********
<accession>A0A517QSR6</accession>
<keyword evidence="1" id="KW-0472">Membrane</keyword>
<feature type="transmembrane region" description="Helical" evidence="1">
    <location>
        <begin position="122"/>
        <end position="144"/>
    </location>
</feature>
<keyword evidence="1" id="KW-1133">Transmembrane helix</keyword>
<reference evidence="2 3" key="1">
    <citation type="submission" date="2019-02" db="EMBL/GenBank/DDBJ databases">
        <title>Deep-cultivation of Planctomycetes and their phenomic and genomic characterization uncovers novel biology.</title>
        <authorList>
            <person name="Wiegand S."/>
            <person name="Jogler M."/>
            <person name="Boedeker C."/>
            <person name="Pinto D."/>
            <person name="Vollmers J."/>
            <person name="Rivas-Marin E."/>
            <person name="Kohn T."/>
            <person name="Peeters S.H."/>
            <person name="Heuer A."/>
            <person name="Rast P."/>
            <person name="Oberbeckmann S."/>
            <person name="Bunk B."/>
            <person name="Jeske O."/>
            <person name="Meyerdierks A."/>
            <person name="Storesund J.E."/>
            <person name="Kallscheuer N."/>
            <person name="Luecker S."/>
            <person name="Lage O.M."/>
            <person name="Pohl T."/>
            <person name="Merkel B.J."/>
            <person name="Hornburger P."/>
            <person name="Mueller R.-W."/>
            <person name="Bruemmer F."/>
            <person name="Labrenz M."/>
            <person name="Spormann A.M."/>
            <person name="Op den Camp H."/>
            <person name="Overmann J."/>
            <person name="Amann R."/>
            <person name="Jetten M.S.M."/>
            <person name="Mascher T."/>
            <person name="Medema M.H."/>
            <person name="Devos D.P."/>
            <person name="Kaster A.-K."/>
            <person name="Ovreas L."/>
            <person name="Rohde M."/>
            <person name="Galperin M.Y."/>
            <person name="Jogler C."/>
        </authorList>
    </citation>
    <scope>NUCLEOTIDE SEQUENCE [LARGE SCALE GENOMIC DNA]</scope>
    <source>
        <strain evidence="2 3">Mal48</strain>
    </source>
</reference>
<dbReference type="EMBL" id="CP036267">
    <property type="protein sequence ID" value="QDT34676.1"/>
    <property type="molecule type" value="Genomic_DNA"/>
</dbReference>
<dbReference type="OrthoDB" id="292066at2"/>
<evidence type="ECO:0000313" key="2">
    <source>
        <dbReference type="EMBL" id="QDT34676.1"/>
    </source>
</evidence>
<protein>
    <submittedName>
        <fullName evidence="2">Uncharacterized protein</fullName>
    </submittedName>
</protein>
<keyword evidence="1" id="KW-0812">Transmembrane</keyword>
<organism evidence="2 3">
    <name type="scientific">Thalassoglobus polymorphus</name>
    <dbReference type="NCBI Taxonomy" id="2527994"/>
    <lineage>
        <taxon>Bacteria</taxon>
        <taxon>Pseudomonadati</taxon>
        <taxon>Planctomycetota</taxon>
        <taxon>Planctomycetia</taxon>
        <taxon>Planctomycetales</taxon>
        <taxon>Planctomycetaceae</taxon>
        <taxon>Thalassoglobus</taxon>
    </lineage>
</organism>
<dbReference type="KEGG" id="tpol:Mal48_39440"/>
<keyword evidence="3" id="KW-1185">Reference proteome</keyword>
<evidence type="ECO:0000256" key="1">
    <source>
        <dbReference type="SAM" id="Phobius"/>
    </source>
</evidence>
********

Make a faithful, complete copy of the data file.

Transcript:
<accession>A0A517QSR6</accession>
<keyword evidence="1" id="KW-0472">Membrane</keyword>
<feature type="transmembrane region" description="Helical" evidence="1">
    <location>
        <begin position="122"/>
        <end position="144"/>
    </location>
</feature>
<keyword evidence="1" id="KW-1133">Transmembrane helix</keyword>
<reference evidence="2 3" key="1">
    <citation type="submission" date="2019-02" db="EMBL/GenBank/DDBJ databases">
        <title>Deep-cultivation of Planctomycetes and their phenomic and genomic characterization uncovers novel biology.</title>
        <authorList>
            <person name="Wiegand S."/>
            <person name="Jogler M."/>
            <person name="Boedeker C."/>
            <person name="Pinto D."/>
            <person name="Vollmers J."/>
            <person name="Rivas-Marin E."/>
            <person name="Kohn T."/>
            <person name="Peeters S.H."/>
            <person name="Heuer A."/>
            <person name="Rast P."/>
            <person name="Oberbeckmann S."/>
            <person name="Bunk B."/>
            <person name="Jeske O."/>
            <person name="Meyerdierks A."/>
            <person name="Storesund J.E."/>
            <person name="Kallscheuer N."/>
            <person name="Luecker S."/>
            <person name="Lage O.M."/>
            <person name="Pohl T."/>
            <person name="Merkel B.J."/>
            <person name="Hornburger P."/>
            <person name="Mueller R.-W."/>
            <person name="Bruemmer F."/>
            <person name="Labrenz M."/>
            <person name="Spormann A.M."/>
            <person name="Op den Camp H."/>
            <person name="Overmann J."/>
            <person name="Amann R."/>
            <person name="Jetten M.S.M."/>
            <person name="Mascher T."/>
            <person name="Medema M.H."/>
            <person name="Devos D.P."/>
            <person name="Kaster A.-K."/>
            <person name="Ovreas L."/>
            <person name="Rohde M."/>
            <person name="Galperin M.Y."/>
            <person name="Jogler C."/>
        </authorList>
    </citation>
    <scope>NUCLEOTIDE SEQUENCE [LARGE SCALE GENOMIC DNA]</scope>
    <source>
        <strain evidence="2 3">Mal48</strain>
    </source>
</reference>
<dbReference type="EMBL" id="CP036267">
    <property type="protein sequence ID" value="QDT34676.1"/>
    <property type="molecule type" value="Genomic_DNA"/>
</dbReference>
<dbReference type="OrthoDB" id="292066at2"/>
<evidence type="ECO:0000313" key="2">
    <source>
        <dbReference type="EMBL" id="QDT34676.1"/>
    </source>
</evidence>
<protein>
    <submittedName>
        <fullName evidence="2">Uncharacterized protein</fullName>
    </submittedName>
</protein>
<keyword evidence="1" id="KW-0812">Transmembrane</keyword>
<organism evidence="2 3">
    <name type="scientific">Thalassoglobus polymorphus</name>
    <dbReference type="NCBI Taxonomy" id="2527994"/>
    <lineage>
        <taxon>Bacteria</taxon>
        <taxon>Pseudomonadati</taxon>
        <taxon>Planctomycetota</taxon>
        <taxon>Planctomycetia</taxon>
        <taxon>Planctomycetales</taxon>
        <taxon>Planctomycetaceae</taxon>
        <taxon>Thalassoglobus</taxon>
    </lineage>
</organism>
<dbReference type="KEGG" id="tpol:Mal48_39440"/>
<keyword evidence="3" id="KW-1185">Reference proteome</keyword>
<evidence type="ECO:0000256" key="1">
    <source>
        <dbReference type="SAM" id="Phobius"/>
    </source>
</evidence>